Guelder-rose ┬ęKaren Lloyd


Scientific name: Viburnum opulus
The Guelder-rose is a small tree of hedgerows, woods, scrub and wetlands. It displays large, white flowers in summer and red berries in autumn, which feed all kinds of birds, including Bullfinches.

Species information


Height: up to 4m

Conservation status


When to see

January to December


The Guelder-rose is a small tree of woodland edges, hedgerows, grassland scrub, fens and riversides, and is frequently planted along roadsides or in gardens and parks. The large, white flowers appear in June and July and are followed by clusters of red berries, which are an important food source for birds, such as Bullfinches and Mistle Thrushes. Its broad, lobed leaves are very recognisable when they turn brilliant red in the autumn.

How to identify

The Guelder-rose has broad, lobed leaves that turn red in the autumn. It displays umbels (umbrella-like clusters) of large, china-white flowers in summer, and red berries in autumn.



Did you know?

In the winter, Guelder-rose berries are a favourite food of Waxwings visiting the UK from Northern Europe. These attractive, pink-and-grey birds can be spotted in flocks on bushes full of berries, often in towns, car parks and gardens.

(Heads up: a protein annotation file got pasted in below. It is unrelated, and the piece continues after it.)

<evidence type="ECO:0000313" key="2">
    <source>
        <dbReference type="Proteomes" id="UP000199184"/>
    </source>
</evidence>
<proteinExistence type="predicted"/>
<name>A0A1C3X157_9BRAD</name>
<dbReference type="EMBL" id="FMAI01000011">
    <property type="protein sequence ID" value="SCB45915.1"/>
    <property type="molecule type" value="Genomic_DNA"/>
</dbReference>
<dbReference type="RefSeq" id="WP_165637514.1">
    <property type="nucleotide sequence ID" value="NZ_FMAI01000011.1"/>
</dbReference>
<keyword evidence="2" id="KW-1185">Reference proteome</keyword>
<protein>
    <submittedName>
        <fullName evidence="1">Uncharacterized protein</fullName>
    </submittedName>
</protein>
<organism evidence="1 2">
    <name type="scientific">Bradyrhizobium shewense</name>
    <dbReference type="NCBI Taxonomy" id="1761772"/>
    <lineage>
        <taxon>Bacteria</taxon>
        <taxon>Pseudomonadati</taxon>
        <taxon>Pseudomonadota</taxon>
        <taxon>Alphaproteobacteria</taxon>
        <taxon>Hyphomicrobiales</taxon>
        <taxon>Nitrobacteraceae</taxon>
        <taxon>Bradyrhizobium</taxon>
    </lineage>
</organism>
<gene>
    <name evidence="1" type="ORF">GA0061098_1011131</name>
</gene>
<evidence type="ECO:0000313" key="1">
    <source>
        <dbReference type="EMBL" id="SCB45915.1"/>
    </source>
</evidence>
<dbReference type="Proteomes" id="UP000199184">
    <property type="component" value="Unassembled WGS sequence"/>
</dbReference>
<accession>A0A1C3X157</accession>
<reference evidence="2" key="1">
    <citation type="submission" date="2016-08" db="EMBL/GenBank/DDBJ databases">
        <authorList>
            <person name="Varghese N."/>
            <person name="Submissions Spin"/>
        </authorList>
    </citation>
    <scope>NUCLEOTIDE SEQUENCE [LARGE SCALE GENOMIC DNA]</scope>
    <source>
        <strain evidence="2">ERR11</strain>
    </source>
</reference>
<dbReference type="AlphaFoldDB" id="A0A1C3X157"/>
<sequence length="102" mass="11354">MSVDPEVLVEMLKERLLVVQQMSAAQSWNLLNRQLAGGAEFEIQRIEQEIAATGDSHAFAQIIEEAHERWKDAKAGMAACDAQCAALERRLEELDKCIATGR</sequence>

How people can help

Our gardens are a vital resource for wildlife, providing corridors of green space between open countryside, allowing species to move about. In fact, the UK's gardens provide more space for nature than all the National Nature Reserves put together. So why not try planting native plants and trees to entice birds, mammals and invertebrates into your backyard? To find out more about encouraging wildlife into your garden, visit our Wild About Gardens website: a joint initiative with the RHS, there's plenty of facts and tips to get you started.